Nikhil Kapila | Teach First

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Nikhil Kapila

  • Studied: Politics and Modern History, University of Manchester
  • Taught: Primary, London
Nikhil Kapila

I graduated a number of years ago, in 2007. I worked at the House of Commons as a parliamentary researcher for David Davis, who was a former Shadow Home Secretary, for three years and I enjoyed the job immensely. I'm very passionate about politics, but I wanted to become a teacher. I believe that a lot of the challenges and issues that this country faces are challenges and issues that are played out in schools every day. I wanted to be at the forefront of that.

It definitely has been challenging, because schools can be challenging places. I've probably never worked as hard or dealt with as many issues and problems in any of my previous roles, but I love being a teacher.

A school is an incredibly fast-paced, dynamic working environment. A place where no one thing is the same and no day is the same. You are dealt a number of challenges on a daily basis – positives and negatives, sometimes in equal measure. You learn so much from the children around you, from other staff, from their families. It's a brilliant working environment.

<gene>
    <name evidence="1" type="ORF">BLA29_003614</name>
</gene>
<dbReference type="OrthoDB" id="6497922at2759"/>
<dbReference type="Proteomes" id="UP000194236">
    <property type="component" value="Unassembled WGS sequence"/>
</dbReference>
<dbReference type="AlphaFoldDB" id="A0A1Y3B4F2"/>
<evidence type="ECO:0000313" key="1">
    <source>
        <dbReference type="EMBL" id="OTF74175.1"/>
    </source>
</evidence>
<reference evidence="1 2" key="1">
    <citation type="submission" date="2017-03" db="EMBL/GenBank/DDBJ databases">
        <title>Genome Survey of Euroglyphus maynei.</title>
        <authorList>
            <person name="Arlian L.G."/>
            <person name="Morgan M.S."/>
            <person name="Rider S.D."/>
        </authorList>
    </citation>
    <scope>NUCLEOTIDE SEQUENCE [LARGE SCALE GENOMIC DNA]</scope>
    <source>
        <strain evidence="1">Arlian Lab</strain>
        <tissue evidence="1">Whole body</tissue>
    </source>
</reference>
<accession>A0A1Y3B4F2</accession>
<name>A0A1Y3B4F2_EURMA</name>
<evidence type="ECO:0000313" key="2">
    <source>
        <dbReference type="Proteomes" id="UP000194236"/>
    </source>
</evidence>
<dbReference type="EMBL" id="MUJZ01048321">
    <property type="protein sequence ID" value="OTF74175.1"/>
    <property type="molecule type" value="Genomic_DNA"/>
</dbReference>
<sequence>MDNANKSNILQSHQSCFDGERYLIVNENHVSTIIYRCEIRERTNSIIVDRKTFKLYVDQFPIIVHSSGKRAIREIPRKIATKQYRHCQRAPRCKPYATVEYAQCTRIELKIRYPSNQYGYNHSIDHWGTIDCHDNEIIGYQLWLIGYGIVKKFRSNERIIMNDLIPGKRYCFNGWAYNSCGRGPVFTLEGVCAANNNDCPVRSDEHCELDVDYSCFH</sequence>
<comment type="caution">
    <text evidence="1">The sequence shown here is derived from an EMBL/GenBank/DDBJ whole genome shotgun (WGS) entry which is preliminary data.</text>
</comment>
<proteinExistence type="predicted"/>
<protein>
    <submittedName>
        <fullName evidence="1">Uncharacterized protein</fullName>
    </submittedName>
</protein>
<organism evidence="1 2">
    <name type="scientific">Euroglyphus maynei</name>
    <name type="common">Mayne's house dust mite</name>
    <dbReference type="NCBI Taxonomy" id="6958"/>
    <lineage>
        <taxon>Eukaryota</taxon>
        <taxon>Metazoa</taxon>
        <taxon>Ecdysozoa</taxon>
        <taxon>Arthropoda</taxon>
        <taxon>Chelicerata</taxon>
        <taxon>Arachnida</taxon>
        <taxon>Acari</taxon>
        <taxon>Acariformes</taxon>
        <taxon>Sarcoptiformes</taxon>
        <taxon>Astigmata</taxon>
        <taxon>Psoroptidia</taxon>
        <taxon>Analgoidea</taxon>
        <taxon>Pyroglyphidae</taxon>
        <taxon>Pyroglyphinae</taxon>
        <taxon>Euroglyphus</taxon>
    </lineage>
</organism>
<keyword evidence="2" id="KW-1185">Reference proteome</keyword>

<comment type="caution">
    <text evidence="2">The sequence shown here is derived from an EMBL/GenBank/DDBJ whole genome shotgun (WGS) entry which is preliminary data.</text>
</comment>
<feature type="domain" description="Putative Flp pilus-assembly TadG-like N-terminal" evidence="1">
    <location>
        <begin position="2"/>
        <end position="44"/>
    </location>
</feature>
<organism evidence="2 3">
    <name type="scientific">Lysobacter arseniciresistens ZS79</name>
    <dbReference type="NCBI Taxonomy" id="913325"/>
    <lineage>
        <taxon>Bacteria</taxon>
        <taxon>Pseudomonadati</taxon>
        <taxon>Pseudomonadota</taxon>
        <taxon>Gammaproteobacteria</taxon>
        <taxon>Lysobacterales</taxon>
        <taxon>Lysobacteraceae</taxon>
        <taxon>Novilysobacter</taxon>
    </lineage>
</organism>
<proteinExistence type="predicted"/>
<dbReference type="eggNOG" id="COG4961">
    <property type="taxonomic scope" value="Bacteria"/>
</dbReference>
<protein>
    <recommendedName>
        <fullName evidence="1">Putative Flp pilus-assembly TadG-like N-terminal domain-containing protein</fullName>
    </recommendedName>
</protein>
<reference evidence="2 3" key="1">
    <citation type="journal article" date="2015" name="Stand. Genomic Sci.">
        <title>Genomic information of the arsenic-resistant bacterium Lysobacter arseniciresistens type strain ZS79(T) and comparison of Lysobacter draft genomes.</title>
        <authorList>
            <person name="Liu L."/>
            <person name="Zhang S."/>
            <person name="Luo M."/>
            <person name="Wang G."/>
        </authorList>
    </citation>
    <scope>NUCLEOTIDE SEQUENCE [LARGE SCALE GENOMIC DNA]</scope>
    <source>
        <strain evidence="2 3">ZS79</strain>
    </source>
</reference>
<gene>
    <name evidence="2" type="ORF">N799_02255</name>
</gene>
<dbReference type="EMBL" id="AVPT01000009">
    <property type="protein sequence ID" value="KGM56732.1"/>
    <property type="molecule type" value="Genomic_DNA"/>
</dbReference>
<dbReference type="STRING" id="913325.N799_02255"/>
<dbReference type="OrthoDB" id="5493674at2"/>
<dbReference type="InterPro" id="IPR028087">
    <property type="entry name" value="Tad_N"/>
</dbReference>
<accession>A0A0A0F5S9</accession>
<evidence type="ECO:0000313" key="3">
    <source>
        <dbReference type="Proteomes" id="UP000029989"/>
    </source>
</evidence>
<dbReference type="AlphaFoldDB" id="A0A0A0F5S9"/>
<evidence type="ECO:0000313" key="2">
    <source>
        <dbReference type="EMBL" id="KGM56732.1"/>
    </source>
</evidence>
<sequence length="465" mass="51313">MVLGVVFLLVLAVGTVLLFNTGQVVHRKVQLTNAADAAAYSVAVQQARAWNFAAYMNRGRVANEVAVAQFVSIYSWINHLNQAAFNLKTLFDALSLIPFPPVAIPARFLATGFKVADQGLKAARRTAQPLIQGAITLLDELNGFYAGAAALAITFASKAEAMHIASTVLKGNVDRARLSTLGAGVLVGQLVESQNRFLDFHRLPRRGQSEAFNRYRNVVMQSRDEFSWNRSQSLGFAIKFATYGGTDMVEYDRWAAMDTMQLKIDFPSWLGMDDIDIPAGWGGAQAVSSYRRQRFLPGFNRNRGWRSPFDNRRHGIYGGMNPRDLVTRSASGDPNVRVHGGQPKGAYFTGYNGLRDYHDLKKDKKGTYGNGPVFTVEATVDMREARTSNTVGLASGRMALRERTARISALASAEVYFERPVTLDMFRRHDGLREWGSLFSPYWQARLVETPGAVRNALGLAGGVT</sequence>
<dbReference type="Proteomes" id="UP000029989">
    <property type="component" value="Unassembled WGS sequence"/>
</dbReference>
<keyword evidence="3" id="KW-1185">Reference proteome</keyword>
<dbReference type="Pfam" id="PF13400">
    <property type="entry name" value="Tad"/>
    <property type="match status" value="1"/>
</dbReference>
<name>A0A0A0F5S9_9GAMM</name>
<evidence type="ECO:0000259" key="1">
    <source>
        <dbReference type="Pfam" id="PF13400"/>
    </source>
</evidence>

I love it when children get that lightbulb moment, understanding something they previously couldn't do or found challenging, particularly with the children I work with who speak English as an additional language. When they first come to the classroom they may not speak a word of English, and over a very short space of time you see them conversing with their friends, reading books, and doing things in the classroom they could have never imagined doing when they first arrived.

My wife gave birth to our first daughter two weeks into the Summer Institute at the start of the Leadership Development Programme (LDP), so that wasn't exactly perfect timing! But as a career changer I haven't really experienced many problems or issues about changing roles or taking a pay cut. One of the advantages of the LDP is that you get paid a salary from the start, and your PGCE is funded by Teach First. Through a lot of other programmes and schemes that support is not there.

I would tell somebody who was thinking about changing careers and becoming a teacher to go for it. Teaching is a wonderful career path and it gives you lots of different skills that are transferable to so many other workplaces. It gives you a qualification to be able to teach for the rest of your life, not only in this country, but internationally as well. And there's so much difference you can make to the lives of young people.